A sumptuous love letter to the likes of Bava, Argento, and Fulci, director-writer Kevin Kopacka’s Dawn Breaks Behind the Eyes is a stylized ode to all things giallo. From its story and cinematography down to its trippy soundtrack and wonderfully cryptic title that echoes such genre mainstays as Don’t Torture a Duckling, Twitch of the Death Nerve, and All the Colors of the Dark, this is modern giallo.
The movie introduces us to a rather dysfunctional coupe, Dieter (Frederik von Lüttichau) and Margot (Luisa Taraz), who are visiting an inherited, decaying castle. Their hair-trigger tempers mean they two are mere seconds away from their next outburst to each other. Dieter wants to leave prior to even setting foot inside, and, while reluctant, Margot finds herself inextricably drawn to the elements within.
Between barking insults at Margot, Dieter misplaces his car keys, prompting an overnight stay for the couple, which only propels their marital decay to match their decrepit surroundings. Perhaps incited by the house, or something more insidious within, the couple further act on their disdain for each other. When things reach their ripping point, Kopacka and co-writer Lili Villányi have a bit of fun with the audience, pulling a few rugs out from underneath us.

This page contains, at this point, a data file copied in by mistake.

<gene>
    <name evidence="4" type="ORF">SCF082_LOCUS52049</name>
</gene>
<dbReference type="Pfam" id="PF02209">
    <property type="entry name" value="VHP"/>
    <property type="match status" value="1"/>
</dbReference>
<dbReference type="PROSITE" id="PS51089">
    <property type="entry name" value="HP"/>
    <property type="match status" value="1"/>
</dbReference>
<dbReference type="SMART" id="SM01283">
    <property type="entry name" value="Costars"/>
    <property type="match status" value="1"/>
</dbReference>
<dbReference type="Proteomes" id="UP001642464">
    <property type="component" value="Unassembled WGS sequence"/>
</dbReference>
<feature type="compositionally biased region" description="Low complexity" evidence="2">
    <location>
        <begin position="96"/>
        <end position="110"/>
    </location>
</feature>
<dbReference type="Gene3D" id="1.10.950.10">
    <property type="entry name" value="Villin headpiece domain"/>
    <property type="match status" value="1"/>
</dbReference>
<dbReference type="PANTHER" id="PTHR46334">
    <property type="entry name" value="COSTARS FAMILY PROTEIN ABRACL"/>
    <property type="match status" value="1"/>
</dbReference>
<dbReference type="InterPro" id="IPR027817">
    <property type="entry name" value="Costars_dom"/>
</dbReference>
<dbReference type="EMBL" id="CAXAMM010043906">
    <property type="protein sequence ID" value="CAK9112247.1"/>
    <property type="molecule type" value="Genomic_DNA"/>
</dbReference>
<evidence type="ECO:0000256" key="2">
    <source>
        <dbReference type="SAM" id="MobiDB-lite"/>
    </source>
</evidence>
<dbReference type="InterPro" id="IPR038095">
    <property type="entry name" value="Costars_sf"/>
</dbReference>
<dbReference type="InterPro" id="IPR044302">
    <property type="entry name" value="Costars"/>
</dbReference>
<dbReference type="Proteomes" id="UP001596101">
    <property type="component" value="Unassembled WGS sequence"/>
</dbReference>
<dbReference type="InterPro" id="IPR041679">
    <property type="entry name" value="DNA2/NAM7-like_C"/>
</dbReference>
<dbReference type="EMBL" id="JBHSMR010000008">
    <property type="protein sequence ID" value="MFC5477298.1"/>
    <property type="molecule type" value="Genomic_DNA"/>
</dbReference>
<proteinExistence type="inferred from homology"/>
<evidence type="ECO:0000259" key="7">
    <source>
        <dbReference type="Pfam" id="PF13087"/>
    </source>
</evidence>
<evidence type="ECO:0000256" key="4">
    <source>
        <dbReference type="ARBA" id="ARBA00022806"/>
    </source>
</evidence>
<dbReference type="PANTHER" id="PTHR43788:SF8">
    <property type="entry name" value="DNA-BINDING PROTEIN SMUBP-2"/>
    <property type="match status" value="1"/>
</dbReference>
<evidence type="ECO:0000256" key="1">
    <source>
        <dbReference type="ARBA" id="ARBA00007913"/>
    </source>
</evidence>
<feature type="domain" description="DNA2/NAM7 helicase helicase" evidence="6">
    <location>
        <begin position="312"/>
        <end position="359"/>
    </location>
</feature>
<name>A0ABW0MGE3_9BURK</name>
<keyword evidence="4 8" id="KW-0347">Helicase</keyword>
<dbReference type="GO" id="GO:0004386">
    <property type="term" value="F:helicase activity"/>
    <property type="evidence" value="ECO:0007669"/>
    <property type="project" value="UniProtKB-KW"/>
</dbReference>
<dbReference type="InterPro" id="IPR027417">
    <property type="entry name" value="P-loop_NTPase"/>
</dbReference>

It would be criminal to go into further detail for fear of spoiling any of the turns in store, so instead, merely allow Dawn Breaks Behind the Eyes to wash over you like a warm rush of psychedelics with friends.
“…incited by the house…the couple further act on their disdain for each other.”
With the same affection for its subgenre that Tarantino and Rodriguez lavished on exploitation with Grindhouse, the mysterious horror tale nails the ambiance of its cinematic forefathers. Making the most of its locale, cinematographer Lukas Dolgner soaks in the same jaundiced lens of its pulpy predecessors. Stitching it together with sound, Kopacka enlists a number of retro-sounding songs with a suitably macabre score. I was shocked to learn songs from Acid Frog were actually released within the last decade and not some obscure 1960s act.
The cast deftly leaps with the tonal shifts, inviting the audience to follow them through this bizarre funhouse. Both von Lüttichau and Taraz are given latitude to explore their characters beyond their initial rigid peculiarities. Additionally, Jeff Wilbusch and Anna Platen provide further narrative fuel in the later acts.
Despite budgetary limitations, Dawn Breaks Behind the Eyes perpetually surprises with its ability to keep all its plates spinning throughout its kaleidoscopic journey. Despite a few turns, it steers back to the central theme of the fragility of male-female relationships and the corrosive behavior we allow to seep into them. Moreover, it manages to accomplish all this with a crisp 73-minute runtime that doesn’t overstay its welcome for one minute.
Dawn Breaks Behind the Eyes would make a fitting double bill with directors Ezequiel Endelman and Leandro Montejano’s 2017 film Crystal Eyes, which also nails the genre aesthetic with enthusiasm and style that seems to bleed from every scene.
"…nails the genre aesthetic with enthusiasm and style..."